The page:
In the past decade, Hong Kong has undergone various large-scale protests, such as the 2014 Occupy Central and the 2019 Anti-Extradition Protests. One of the reasons for such popular grievance was that the government could not grasp the change in public sentiment and opinion. Before the handover, although the governor held the centralized power, the colonial authorities still had ways to collect public opinions to avoid departing from the citizens’ views. The model was called the ‘administrative absorption of politics’. The Chinese authorities attempted to preserve the original advisory system to depoliticize the policy-making process after the handover. This article contributes to the understanding of the development of the cooptation system in Hong Kong and its failure in the 2010s based on the insights of legislators. It also highlights the importance of participation and salient control in the cooptation system to balance public views in a semi-authoritarian society.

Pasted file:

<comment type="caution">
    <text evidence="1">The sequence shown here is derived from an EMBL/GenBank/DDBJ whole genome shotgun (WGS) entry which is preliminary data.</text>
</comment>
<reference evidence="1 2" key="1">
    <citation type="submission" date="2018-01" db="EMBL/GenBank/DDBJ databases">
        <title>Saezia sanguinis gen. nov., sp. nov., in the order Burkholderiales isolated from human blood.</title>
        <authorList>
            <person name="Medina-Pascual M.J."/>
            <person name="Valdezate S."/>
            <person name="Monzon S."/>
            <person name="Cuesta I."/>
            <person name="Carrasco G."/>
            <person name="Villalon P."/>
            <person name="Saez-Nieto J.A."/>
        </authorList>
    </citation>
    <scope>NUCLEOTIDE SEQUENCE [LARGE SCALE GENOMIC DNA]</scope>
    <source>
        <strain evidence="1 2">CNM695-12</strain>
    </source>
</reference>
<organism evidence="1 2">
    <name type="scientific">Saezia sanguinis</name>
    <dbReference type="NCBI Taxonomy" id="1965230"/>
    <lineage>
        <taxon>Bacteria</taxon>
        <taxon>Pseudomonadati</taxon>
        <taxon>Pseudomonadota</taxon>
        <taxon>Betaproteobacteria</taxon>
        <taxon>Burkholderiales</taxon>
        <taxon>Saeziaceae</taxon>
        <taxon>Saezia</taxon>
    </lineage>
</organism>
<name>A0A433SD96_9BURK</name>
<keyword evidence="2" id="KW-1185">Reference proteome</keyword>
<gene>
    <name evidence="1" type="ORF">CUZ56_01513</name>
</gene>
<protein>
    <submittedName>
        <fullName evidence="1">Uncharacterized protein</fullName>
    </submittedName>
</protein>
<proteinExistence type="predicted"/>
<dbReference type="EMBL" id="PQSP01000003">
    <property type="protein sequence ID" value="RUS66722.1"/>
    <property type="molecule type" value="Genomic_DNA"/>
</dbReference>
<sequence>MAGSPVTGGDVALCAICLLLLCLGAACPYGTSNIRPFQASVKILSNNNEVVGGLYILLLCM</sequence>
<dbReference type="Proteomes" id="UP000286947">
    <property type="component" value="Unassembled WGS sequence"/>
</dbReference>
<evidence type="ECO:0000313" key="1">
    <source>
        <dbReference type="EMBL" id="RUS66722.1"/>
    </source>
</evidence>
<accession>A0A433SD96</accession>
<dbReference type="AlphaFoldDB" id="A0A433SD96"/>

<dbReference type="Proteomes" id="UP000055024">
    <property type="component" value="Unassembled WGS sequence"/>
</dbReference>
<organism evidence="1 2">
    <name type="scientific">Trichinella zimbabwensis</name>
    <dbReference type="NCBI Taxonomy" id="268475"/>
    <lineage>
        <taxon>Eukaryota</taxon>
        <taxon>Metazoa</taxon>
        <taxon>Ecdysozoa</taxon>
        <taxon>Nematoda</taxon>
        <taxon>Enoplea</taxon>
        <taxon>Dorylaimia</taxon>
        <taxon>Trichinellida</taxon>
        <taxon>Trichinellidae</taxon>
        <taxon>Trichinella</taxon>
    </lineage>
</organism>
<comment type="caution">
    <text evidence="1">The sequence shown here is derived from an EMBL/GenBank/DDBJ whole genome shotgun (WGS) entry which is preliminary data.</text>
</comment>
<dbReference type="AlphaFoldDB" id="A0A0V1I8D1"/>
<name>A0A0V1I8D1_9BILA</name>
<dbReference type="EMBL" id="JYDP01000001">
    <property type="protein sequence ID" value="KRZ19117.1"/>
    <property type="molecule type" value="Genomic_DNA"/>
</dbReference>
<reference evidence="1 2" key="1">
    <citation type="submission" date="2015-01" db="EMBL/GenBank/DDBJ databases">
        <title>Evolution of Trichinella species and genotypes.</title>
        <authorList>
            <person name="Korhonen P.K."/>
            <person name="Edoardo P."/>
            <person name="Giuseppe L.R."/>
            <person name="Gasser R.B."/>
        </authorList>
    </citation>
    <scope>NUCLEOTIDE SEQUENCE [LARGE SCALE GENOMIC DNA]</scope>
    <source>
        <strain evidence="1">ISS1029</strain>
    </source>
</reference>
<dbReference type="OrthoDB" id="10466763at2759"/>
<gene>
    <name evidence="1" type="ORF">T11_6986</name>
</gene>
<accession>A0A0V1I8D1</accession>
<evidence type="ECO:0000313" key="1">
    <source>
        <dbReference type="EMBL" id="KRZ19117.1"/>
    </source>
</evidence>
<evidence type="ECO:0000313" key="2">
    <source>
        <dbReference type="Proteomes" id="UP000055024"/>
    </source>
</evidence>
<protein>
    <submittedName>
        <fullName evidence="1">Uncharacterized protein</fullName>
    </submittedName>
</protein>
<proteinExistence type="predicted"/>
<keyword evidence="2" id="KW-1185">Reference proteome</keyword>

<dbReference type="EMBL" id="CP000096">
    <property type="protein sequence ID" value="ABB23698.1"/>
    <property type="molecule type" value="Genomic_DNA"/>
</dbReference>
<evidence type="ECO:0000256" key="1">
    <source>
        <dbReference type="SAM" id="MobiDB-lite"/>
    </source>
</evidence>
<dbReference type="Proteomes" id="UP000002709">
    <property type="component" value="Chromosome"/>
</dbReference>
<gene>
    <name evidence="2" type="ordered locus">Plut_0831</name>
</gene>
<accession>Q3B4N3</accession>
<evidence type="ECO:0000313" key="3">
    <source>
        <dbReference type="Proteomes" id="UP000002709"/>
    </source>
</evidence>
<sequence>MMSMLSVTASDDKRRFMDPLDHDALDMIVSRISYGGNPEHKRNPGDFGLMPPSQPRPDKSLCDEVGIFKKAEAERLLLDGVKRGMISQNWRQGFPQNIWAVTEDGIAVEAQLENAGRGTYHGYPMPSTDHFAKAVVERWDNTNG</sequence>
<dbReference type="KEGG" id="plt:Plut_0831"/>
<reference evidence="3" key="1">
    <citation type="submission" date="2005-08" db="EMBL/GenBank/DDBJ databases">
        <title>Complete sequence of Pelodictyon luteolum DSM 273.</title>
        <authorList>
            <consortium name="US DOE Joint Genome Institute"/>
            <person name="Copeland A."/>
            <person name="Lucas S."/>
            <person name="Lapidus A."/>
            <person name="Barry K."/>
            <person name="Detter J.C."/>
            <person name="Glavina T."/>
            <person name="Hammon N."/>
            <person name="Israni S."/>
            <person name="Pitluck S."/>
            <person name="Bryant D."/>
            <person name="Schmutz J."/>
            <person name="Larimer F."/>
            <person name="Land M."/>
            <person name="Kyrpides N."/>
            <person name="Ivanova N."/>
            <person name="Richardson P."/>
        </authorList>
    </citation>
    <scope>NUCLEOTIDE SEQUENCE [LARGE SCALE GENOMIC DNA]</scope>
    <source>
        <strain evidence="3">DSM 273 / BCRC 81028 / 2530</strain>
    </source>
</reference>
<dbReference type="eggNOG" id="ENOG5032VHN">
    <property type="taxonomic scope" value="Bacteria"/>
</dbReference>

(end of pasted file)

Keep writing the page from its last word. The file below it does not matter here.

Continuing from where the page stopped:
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The author(s) received no financial support for the research, authorship and/or publication of this article.
© The Author(s) 2021.
- administrative absorption of politics
- advisory bodies
- authoritarian state
- political cooptation
- social movement